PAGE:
From the bride’s point of view, finding the perfect dress is arguably the most important part of the wedding planning process. As such, it can be very stressful trying to find the right design, colour, and style that best fits you and suits the chosen environment for the ceremony.
The large number of styles to choose from make finding the right dress a daunting task. The six main dress styles are the mermaid, ball gown, A-line, fit-and-flare, sheath, and empire. They all have different silhouettes and flatter different body shapes. Before you see your wedding consultant or head out to the shops, the check out the various styles, look at photos, and decide on the aspects of each that you like. Many people, for example, have concerns that a mermaid dress can make short people look shorter or an empire waistline can make larger women seem larger so bear such things in mind.
However, a good tailor can make any dress fit any body shape and an empire cut can be a great way to camouflage short legs and a pear-shaped body. Eventually, the final decision should be yours. Ask yourself if you like it and if it is comfortable.
Once you have decided on the general style of the dress there are many other considerations that include dress length, sleeve style, waistline, bareback, strapless, or not. This is in addition to the colour – white, cream, or champagne, matching, contrasting or complementing the groom and wedding colour scheme.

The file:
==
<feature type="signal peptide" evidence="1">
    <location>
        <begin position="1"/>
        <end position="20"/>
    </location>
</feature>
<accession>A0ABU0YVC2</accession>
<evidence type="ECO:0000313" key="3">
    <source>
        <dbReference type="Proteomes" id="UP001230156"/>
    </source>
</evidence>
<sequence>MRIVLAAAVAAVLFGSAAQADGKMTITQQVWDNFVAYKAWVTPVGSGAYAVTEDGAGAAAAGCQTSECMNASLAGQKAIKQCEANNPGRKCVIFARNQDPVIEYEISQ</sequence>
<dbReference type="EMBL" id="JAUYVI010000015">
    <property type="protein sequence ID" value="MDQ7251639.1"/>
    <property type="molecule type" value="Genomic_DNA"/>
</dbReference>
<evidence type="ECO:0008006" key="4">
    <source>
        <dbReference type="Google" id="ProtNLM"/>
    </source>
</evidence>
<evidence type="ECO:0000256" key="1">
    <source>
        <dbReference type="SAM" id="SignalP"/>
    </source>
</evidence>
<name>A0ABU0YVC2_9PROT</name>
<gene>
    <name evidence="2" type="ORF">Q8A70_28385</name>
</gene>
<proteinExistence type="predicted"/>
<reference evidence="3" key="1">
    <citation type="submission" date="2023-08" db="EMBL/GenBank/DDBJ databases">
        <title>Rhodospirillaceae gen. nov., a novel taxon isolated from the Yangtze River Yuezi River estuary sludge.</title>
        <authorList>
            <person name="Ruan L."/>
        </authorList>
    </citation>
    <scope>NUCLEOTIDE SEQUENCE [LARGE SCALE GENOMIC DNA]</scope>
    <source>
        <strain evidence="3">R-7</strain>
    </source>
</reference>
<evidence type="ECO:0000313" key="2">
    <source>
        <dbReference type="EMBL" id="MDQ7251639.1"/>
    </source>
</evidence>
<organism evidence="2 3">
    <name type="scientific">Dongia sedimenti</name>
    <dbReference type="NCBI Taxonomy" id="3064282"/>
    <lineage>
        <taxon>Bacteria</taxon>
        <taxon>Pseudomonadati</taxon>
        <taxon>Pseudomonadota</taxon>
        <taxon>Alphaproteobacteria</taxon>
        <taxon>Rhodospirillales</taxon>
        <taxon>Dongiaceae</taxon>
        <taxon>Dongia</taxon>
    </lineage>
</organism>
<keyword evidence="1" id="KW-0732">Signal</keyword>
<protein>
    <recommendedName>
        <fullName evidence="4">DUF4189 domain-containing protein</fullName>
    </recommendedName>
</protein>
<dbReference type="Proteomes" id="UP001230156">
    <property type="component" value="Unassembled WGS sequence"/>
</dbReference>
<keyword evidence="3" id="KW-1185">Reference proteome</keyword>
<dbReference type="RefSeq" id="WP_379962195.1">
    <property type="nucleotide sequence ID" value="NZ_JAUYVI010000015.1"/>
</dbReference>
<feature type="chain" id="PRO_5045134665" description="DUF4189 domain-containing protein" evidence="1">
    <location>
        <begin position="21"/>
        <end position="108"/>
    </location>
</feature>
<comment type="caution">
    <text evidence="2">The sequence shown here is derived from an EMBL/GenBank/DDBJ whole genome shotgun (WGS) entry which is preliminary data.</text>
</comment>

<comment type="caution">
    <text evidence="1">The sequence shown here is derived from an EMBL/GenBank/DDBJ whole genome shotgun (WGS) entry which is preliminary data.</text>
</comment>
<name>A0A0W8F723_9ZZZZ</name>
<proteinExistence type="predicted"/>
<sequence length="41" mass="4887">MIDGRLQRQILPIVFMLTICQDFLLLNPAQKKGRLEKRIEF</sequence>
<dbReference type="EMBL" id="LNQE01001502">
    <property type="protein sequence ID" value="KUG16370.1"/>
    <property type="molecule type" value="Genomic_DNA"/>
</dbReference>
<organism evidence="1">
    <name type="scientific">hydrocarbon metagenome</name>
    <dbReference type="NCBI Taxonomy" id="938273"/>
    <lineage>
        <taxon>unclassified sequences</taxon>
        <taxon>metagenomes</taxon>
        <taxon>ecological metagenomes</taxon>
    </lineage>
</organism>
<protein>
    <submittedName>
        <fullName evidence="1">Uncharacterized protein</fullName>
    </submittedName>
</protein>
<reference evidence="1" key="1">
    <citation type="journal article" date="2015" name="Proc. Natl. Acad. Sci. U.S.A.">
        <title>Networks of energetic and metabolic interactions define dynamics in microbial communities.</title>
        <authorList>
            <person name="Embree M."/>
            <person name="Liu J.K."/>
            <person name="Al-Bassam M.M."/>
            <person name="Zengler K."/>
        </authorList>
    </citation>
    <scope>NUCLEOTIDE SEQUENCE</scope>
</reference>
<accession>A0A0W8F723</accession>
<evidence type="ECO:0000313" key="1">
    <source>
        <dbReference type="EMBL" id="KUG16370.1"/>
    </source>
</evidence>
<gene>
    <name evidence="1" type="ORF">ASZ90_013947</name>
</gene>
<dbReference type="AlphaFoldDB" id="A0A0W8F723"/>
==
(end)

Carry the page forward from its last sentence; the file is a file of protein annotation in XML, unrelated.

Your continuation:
What material? Chiffon, silk, taffeta, or lace. This can all be incredibly overwhelming and much of this comes down to the preferences of the bride. Many of the different options flatter specific body types so it pays to do some research and try on many dresses before making a decision. Often brides will shop with a style in mind but the perfect dress is often something they had not contemplated. Always consider the location of the ceremony. A heavy floor length princess cut would not be ideal for trampling through overgrown woodland and a short bareback off the shoulder dress will seem inappropriate for church weddings.
We would recommend that you begin bridal shopping about nine months before the actual wedding date giving you plenty of relaxed time to search. Establish a budget and stick to it as it can help to narrow down those plentiful choices.
However, do not spend the entire budget on the dress itself. Factor in accessories such as shoes, a bag, and jewellery and do not forget adjustments. Start at the bottom and work up. Locate a great bridal shop as this can make or break the experience. A good consultant will ease the stress and often know what dress style you want almost before you do.
Finally, go shopping on a weekday to get that quality attention. In addition, select your entourage carefully to avoid conflicts and confusion.